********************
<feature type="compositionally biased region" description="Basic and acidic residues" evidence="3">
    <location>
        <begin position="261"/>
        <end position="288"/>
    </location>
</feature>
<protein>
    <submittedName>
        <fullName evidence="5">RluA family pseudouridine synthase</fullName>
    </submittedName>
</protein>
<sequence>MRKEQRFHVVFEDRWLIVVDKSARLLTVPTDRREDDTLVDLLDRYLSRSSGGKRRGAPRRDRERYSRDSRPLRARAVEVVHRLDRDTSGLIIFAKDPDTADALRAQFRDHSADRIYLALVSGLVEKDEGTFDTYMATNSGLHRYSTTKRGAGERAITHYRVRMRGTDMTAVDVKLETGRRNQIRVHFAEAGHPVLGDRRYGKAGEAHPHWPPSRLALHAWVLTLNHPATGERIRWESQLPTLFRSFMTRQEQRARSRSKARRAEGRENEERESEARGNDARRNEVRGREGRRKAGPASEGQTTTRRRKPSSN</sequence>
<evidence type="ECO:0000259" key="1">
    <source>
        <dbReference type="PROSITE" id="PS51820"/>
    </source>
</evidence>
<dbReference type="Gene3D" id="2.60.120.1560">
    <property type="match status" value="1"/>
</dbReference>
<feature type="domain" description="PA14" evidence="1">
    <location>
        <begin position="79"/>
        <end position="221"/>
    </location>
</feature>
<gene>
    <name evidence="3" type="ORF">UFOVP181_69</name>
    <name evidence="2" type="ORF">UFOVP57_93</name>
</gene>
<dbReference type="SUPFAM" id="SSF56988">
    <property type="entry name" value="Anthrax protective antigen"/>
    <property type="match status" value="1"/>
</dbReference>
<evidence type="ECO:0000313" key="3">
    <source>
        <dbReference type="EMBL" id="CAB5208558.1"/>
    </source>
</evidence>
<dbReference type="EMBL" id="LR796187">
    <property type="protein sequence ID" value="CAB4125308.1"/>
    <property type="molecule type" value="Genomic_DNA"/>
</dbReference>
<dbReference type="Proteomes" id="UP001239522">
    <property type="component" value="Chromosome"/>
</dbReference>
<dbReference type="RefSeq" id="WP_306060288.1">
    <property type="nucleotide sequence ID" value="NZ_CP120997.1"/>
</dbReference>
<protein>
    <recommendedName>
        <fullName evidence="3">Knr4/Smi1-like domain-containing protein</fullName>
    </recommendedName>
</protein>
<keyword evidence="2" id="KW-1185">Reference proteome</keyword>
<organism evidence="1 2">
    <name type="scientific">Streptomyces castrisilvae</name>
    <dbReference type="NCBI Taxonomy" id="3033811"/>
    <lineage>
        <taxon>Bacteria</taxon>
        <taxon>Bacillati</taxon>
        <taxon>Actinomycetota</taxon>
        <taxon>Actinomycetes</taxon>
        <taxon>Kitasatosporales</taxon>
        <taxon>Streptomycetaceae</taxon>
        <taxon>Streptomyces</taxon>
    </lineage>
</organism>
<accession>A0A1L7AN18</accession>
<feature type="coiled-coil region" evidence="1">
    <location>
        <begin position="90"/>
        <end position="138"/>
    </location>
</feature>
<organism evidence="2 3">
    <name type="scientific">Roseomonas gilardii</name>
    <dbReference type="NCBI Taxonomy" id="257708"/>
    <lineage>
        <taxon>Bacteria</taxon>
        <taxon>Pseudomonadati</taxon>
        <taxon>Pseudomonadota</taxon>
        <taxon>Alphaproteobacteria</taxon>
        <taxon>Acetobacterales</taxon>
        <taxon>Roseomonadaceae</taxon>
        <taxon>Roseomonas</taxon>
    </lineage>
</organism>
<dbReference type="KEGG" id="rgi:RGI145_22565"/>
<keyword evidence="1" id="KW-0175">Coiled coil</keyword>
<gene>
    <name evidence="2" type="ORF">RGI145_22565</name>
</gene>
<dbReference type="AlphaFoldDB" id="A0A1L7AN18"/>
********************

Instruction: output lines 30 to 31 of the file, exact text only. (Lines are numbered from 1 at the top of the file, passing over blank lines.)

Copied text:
</gene>
<dbReference type="SUPFAM" id="SSF56988">